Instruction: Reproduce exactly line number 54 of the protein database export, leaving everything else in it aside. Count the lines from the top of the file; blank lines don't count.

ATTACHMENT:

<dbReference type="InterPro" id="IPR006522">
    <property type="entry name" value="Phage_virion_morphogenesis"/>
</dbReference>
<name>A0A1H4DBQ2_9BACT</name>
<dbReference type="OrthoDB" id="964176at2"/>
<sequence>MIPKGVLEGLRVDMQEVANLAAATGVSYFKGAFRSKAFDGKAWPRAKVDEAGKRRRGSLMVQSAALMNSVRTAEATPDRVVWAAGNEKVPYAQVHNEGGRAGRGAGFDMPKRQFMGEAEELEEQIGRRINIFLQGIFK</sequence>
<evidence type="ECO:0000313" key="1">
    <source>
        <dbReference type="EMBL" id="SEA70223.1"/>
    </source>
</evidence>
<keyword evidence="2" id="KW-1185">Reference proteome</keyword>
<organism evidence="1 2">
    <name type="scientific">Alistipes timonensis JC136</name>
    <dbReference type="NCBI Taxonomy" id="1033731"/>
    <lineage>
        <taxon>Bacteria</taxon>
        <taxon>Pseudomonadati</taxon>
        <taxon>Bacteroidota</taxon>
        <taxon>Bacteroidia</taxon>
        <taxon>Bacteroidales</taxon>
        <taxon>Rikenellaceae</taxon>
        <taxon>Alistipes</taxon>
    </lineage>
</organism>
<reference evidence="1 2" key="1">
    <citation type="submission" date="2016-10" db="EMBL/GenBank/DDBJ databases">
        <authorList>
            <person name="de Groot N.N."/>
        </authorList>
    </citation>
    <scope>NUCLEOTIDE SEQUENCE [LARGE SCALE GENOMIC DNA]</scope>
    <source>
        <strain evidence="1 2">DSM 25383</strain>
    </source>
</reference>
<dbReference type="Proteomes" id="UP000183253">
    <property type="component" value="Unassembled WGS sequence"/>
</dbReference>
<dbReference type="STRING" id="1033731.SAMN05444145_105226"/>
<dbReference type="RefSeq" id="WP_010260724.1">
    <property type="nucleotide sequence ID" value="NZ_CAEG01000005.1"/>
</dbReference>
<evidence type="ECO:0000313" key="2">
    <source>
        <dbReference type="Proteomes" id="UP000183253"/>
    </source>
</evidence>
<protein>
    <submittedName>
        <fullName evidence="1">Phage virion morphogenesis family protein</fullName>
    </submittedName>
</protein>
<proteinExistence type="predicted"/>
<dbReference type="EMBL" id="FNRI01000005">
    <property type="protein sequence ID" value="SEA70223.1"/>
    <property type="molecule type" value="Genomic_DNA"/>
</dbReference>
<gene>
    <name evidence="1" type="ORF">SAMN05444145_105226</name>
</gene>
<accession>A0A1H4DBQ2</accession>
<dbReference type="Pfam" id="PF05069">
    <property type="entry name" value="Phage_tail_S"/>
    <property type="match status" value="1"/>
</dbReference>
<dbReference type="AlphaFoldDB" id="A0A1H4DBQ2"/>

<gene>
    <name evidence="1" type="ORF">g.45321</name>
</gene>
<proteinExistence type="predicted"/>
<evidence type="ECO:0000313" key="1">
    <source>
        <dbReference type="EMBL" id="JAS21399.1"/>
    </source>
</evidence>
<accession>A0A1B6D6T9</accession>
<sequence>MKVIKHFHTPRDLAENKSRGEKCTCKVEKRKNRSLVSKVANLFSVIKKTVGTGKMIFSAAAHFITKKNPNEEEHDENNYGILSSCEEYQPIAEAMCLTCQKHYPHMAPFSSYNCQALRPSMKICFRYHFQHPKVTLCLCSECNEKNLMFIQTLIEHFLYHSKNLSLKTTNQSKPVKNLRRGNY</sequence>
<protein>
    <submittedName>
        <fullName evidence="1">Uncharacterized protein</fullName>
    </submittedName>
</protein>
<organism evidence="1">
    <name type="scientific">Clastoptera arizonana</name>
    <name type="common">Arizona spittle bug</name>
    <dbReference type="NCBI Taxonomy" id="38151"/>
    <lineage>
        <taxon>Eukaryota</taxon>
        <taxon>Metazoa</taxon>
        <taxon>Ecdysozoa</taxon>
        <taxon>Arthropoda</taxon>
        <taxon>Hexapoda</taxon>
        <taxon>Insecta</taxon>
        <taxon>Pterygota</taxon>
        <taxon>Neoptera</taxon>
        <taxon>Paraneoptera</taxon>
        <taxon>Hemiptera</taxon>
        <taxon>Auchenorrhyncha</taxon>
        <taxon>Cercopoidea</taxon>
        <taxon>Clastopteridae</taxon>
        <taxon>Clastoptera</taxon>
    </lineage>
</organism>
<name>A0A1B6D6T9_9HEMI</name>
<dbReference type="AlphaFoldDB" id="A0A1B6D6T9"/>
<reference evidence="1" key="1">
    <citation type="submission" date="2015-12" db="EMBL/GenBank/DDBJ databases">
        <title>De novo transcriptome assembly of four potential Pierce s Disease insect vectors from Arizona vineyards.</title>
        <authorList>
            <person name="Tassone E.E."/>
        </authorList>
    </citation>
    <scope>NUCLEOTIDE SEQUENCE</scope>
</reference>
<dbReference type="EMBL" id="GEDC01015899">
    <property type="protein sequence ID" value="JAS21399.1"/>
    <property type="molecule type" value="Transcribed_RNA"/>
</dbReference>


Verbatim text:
<proteinExistence type="predicted"/>